conn. tissue monitored by this system
what is lymph fluid carried by?
cells suspended within lymph fluid
lymphatic fluid consists of:
-interstitial fluid(like blood plasma)
-lymphocytes-cells responsible for immune response
-macrophages of various types
Functions of lymphatic system
1-produce, maintain, and distribute lymphocytes
2-maintain normal blood volume and eliminate local variations in the chemical composition of interstitial fluid
3-Provide an alternative route for the transport of hormones, nutrients, and waste products
Lymphatic vessels, or lymphatics do...?
carry lymph from peripheral tissues to the venous system
lymphatic capillary walls?
endothelial cells that overlap instead of being tightly bound to one another; acts as a one way valve to let fluid in but not letting it escape
lymphatic capillaries in the small intestine that transport lipids absorbed by the digestive tract
any lymphatics in bones or cns?
what gives lymph vessels beaded appearance?
interstitial fluid pressure?
lower than venous pressure
vascular capillaries lets out fluid but lymph system cant remove it; tissues become swollen
found in subcutaneous layer of skin, loose con. tissue of mucous membranes lining the digestive, reproductive, respiratory and urinary tracts, and loose con. tissue of serous membranes lining pleural, pericardial, and peritoneal cavities
large lymph vessels that accompany deep arteries and veins, that collect lymph from skeletal muscles and other deep stuff
what lymphatic trunks r there?
lumbar trunks, intestinal trunks, bronchomediastinal trunks, subclavian trunks, and jugular trunks
two collecting vessels that deliver lymph to venous circulation
collects lymph from both sides of body inferior to the diaphragm and from the left side of the body superior to the diaphragm
an enlarged pouch on the thoracic duct that serves as a storage area for lymph moving toward its point of entry into the venous system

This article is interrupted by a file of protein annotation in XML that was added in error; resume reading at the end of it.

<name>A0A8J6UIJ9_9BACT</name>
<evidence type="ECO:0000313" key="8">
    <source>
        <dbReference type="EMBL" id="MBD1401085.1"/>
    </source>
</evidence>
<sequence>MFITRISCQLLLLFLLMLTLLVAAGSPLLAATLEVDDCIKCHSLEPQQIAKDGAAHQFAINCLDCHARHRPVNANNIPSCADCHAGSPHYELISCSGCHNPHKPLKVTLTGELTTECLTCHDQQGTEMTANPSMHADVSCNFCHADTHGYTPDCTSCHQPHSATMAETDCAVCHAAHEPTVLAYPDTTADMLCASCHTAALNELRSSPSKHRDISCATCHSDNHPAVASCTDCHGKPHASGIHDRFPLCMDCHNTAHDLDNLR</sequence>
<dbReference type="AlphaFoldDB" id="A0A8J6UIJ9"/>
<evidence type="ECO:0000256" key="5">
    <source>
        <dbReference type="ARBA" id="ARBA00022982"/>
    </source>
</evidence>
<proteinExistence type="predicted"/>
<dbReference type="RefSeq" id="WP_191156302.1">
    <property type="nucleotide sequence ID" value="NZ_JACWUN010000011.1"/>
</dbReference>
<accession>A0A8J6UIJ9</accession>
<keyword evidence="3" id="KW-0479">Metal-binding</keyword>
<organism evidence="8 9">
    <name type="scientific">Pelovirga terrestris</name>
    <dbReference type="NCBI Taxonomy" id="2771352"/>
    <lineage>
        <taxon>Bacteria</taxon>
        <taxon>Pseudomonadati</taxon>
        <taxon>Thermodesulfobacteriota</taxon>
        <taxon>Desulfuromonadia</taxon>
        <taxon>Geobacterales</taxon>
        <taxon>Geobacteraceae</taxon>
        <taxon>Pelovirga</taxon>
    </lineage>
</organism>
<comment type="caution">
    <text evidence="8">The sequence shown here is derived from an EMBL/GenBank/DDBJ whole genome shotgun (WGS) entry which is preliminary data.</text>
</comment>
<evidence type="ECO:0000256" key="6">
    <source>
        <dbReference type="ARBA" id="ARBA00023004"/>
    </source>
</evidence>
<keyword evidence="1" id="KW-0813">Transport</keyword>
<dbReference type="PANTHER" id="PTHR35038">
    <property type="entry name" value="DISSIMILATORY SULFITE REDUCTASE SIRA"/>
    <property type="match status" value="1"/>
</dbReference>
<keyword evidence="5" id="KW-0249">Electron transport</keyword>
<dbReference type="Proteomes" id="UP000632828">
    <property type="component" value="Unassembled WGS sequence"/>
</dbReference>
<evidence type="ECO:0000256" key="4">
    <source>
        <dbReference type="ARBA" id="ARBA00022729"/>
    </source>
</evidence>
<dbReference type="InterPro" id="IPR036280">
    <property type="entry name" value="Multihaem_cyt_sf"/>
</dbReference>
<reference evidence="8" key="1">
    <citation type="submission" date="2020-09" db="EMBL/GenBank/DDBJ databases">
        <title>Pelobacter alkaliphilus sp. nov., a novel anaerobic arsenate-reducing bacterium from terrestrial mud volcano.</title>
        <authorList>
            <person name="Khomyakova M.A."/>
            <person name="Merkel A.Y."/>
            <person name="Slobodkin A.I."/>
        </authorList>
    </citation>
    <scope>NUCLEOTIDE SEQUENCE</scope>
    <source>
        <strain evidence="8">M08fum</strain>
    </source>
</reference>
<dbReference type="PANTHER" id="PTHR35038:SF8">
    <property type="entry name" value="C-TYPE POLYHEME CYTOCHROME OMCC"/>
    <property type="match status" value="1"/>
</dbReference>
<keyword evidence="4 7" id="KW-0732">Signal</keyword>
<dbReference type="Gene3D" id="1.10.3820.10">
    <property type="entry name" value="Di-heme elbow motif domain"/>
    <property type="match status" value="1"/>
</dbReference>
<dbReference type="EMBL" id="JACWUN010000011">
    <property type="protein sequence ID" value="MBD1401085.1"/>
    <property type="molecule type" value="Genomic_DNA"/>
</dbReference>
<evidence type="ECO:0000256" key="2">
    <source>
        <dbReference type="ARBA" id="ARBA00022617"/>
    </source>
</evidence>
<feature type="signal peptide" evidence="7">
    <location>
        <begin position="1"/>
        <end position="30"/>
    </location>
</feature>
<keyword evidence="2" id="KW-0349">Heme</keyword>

lymphocytes respond to what
2-abnormal body cells
T cells are...
B cells are...
bone marrow derived
NK cells are...
natural killer cells
Cytotoxic T cells
attack foreign or body cells w/ virus
cell mediated immunity
when immunity relies on lymphoctyes, like helper and killer t cells, the first type of t cells activating the latter, which ruptures macrophage and kills the infected cell
who assists in regulation and coordination of immune response?
helper t cells and suppressor t cells
memory T cells
remain "on reserve" in case the same antigen appears in the body at a later date
when does a b cell differentiate in to a plasmocyte?
when stimulated by exposure to an antigen
smallest artery in body where oxygen is still in blood
absorb interstitial fluid, dissolve solutes viruses and bacteria
carry lymph from peripheral tissue to venus system
lymphoid organs that monitor the composition of lymph
largest lymph organ, removes abnormal blood cells and other stuff through phagocytosis, storage of iron recycled from broken down rbc's, and initiation of immune responses by B cells and T cells in response to antigens in the circulating blood
posterior of sternum; site of T cell formation
Microscopic connection to circulatory system
begin in bone marrow
then thymus cells
attack abnormal cells in body
macroscopic connection to circulatory system(collecting vessels)
lymphatic trunks(empty into collecting vessels)
thoracic duct(collects from most of left body and some right)
cisterna chyli(base of lymphatic duct collects from inferior of body
right lymphatic duct(collects lymph from right upper body
cortex of lymph node
outside layer or portion of organ
core of lymph node
bring lymph to node
bring lymph out of node
when blood vessels and nerves attach to lymph node and make an indentation
cells responsible for immune response
enlargement of lymph nodes
production of lymphocytes
cell mediated immunity
direct attack by activated T cells
antibody mediated immunity
attack by circulating antibodies released by the plasmocytes derived from activated B cells
Mucosa associated lymphoid tissue (MALT)
GI, urinary, respiratory, reproductive
gut-associated lymphatic tissue (in walls of intestines)
superior to heart, gets smaller as u age,
beginning of large intestine
by nasal cavity, if it grows cant bring air in through nose
base of tongue
where you swallow, enlarged when sore throat, between folds on top of mouth
collect antigens from the lymph and present them in their cell membranes